March 19, 2010

Keema Pie with rosti topping

Keema Pie



I’ve had a keema pie recipe from a really old issue of Delicious magazine sitting in my recipe folder for quite a while, but never got around to making it. It’s basically an Indian version of shepherds/cottage pie. What prompted me to try it was seeing another recipe in the April issue of Delicious which had a rosti topping instead of mash. Steve isn’t a huge fan of potatoes, so I consulted him on what his preference was and he decided that the rosti topping would be the lesser of two evils!



The new recipe uses lamb mince, but the old recipe uses beef mince, so it seems that they’re interchangeable. I used beef mince as that’s what I had available, but I only had 500g instead of the 750g the recipe said to use. I also substituted the 5 large skinned vine tomatoes for a tin of plum tomatoes as it was more convenient.


I only used about 1½ green chilies as they were really hot when I tasted a sample, so I also omitted the ½ teaspoon of hot chili powder as I have a tendency to make food too hot! But the finished dish wasn’t all that hot and I think using all the chili and the powder would have been OK.



I suffered really badly from the chili burning the skin on my hands, so I did a search on Google and I found the solution of rubbing salt onto my hands. I used coarse sea salt and I rubbed it on dry, which worked quite well and removed the really stinging burning sensation. But I discovered there was still some chili on my skin when I went to take my contact lenses out and my eyeballs started burning! So I used the salt again using wet hands and it seemed to have worked as it didn’t hurt when I put my contacts in this morning. So next time I will chop the garlic, ginger and chilies in my mini chopper to avoid so much contact with my skin!



We both really liked the flavour of the mince as the spices were really nice, but it was a bit too watery. Next time I will leave the lid off the pan when simmering. I would also leave out the spinach, as even though I squeezed out the water I’m sure it released more water when baking. The old keema pie recipe uses peas instead, which is a much better idea and actually more traditional.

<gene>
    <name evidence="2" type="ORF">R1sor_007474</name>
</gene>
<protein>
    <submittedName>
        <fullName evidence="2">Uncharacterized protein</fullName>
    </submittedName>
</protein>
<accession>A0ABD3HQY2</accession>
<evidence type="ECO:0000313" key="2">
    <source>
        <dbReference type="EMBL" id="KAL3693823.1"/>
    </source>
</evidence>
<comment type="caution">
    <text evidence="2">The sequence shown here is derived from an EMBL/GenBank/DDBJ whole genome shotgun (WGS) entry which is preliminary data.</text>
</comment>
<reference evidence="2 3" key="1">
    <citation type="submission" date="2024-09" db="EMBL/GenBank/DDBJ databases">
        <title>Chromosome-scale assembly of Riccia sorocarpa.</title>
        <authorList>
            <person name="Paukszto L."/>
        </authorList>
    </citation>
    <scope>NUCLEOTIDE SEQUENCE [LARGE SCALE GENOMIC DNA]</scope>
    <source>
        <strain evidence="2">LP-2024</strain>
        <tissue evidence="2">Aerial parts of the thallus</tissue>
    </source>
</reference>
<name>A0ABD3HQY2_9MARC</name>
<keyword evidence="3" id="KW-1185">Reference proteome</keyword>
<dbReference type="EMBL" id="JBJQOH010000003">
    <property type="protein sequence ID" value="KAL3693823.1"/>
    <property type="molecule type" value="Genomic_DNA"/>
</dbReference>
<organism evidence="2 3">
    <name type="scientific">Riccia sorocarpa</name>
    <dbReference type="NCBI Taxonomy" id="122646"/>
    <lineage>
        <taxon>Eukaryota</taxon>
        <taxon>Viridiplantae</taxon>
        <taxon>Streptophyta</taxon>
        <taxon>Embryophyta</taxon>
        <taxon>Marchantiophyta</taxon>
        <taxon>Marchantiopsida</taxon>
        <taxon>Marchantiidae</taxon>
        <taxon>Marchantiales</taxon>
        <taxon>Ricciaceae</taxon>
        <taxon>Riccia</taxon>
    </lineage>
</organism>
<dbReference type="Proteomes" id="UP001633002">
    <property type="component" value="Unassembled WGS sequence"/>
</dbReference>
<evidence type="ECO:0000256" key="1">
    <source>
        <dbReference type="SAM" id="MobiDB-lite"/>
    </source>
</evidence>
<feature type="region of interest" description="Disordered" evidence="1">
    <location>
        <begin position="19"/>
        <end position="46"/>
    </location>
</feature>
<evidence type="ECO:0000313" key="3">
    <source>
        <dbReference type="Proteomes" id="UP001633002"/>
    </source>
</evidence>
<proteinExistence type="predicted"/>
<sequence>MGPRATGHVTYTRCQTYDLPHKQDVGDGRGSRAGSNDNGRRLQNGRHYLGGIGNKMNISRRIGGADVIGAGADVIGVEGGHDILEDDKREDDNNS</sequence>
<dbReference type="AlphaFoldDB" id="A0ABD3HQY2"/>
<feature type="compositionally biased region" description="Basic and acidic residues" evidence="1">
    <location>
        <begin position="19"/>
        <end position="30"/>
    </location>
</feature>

We were both disappointed with the rosti topping as it didn’t go very crispy, even though I’d also shoved the pie under the grill. Steve thinks the sweet potato was to blame. Making this topping was sooooo much extra work and totally not worth the effort! So next time I would just use a mash potato topping, or even just serve the mince with some rice.


The recipe below is how I made it and not the actual recipe from the magazine.

  • Serves: 4
  • Takes: 1 hour 45 minutes to make
  • Oven temperature: Gas mark 6/400°F/200°C



  • 3 Tablespoons vegetable oil
  • 1 large onion, finely chopped
  • 4 garlic cloves, finely chopped
  • Knob of fresh ginger, grated
  • 2 long green chilies, deseeded and finely chopped
  • 2 teaspoon cumin seeds
  • 2 teaspoon coriander seeds
  • ½ teaspoon ground turmeric
  • ½ teaspoon hot chili powder
  • 500g beef mince
  • 300ml beef stock (I used Knorr Touch of Taste)
  • 400g tin peeled plum tomatoes, discard the juice
  • 200g spinach
  • 1 Tablespoon lemon juice
  • 1 teaspoon garam masala
  • 1 medium potato, coarsely grated
  • 1 medium sweet potato, coarsely grated
  • 1 medium onion, finely sliced



  1. Heat 2 Tablespoons of the oil in a large pan over a medium heat. Add the chopped onion, season well and fry until softened. Add the finely garlic, ginger and green chilies and fry for a couple of minutes.
  2. In a separate pan, dry-fry the cumin and coriander seeds until fragrant, then crush in a pestle and mortar with the turmeric and chili powder until finely ground. Add to the onion mixture and fry for a couple of minutes.
  3. Add the mince, increase the heat and fry for about 10 minutes until the meat is brown, Drain off the excess fat, then add the stock and tomatoes, breaking them up as you mix them in. Bring to the boil, cover and simmer for 30 minutes until the meat is cooked and the sauce has thickened slightly (remove the lid if it’s too watery).
  4. Put the spinach in a colander over a large saucepan and pour over a kettle of boiling water, then refresh in cold water. Squeeze out the excess water. Stir through the curry with the lemon juice and garam masala and season to taste.
  5. Put the pan of hot water that you used to wilt the spinach on the heat and bring back to the boil, then place the potato, sweet potato and onion into it and blanch for 30 seconds. Drain, then tip into a clean tea towel and squeeze out all the excess liquid. Place in a bowl and toss with the remaining oil and season.
  6. Tip the keema into a large ovenproof dish and top with the blanched rosti topping.
  7. Bake for 30 minutes at Gas mark 6/400°F/200°C until the rosti is golden on top – place under a hot grill for 5 minutes if it’s still not brown enough!



  • This dish can be frozen at stage 6. Bake for 40 minutes from frozen at Gas mark 6/400°F/200°C.


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